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Measuring Google's Success

Weeks ago Cramer missed a call on Google, telling investors to steer clear of the stock. He based his decision on data from ComScore, the web’s version of the Nielsen ratings, which showed the search-giant's performance to be flat.

Well, turns out there was a problem with that data. ComScore only showed Google’s U.S. numbers, leaving out a booming international advertising business. As ComScore Chairman Gian Fulgoni pointed out to Cramer Friday, his company hasn’t finished development of its overseas measurement tool.

Fulgoni attributed Cramer’s mistake, one that was also made by analysts, to the fact that Google doesn’t offer guidance. Wall Street is desperate to find any metric it can to get an idea of how Google’s business is doing. In the scramble, some details, such as that ComScore’s data is domestic only right now, are overlooked.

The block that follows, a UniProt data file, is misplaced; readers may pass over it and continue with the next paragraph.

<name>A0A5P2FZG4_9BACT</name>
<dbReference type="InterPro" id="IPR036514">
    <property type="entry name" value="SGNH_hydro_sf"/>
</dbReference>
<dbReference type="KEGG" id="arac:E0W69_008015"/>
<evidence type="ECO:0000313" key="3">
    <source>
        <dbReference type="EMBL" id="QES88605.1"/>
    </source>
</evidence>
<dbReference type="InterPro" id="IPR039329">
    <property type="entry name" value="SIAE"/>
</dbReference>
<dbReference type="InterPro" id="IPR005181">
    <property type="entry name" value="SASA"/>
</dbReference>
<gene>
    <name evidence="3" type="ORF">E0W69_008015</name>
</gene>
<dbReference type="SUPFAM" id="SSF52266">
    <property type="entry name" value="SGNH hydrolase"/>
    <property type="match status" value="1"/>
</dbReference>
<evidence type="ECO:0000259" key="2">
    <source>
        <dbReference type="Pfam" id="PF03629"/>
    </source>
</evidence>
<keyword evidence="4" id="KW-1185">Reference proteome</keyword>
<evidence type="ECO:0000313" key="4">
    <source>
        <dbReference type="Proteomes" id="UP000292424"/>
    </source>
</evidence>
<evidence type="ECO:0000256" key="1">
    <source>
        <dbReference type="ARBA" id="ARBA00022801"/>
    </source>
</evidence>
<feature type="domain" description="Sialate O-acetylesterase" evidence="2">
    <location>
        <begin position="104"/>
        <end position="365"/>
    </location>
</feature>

The good news is that Google’s main moneymaker, advertising, is “on fire,” Fulgoni said. Last year’s fourth quarter for the entire online ad industry was up 30% over the same period in 2006, and annual revenues have climbed north of $20 billion.

Google wins out because advertisers cut costs by shifting to the internet, Fulgoni said, where they also “can get more bang for the buck, in terms of a sales impact.”

And while most of the market suffers during a tight economy, that actually has the potential to push more advertisers to the web, Fulgoni said, which is even better for Google.

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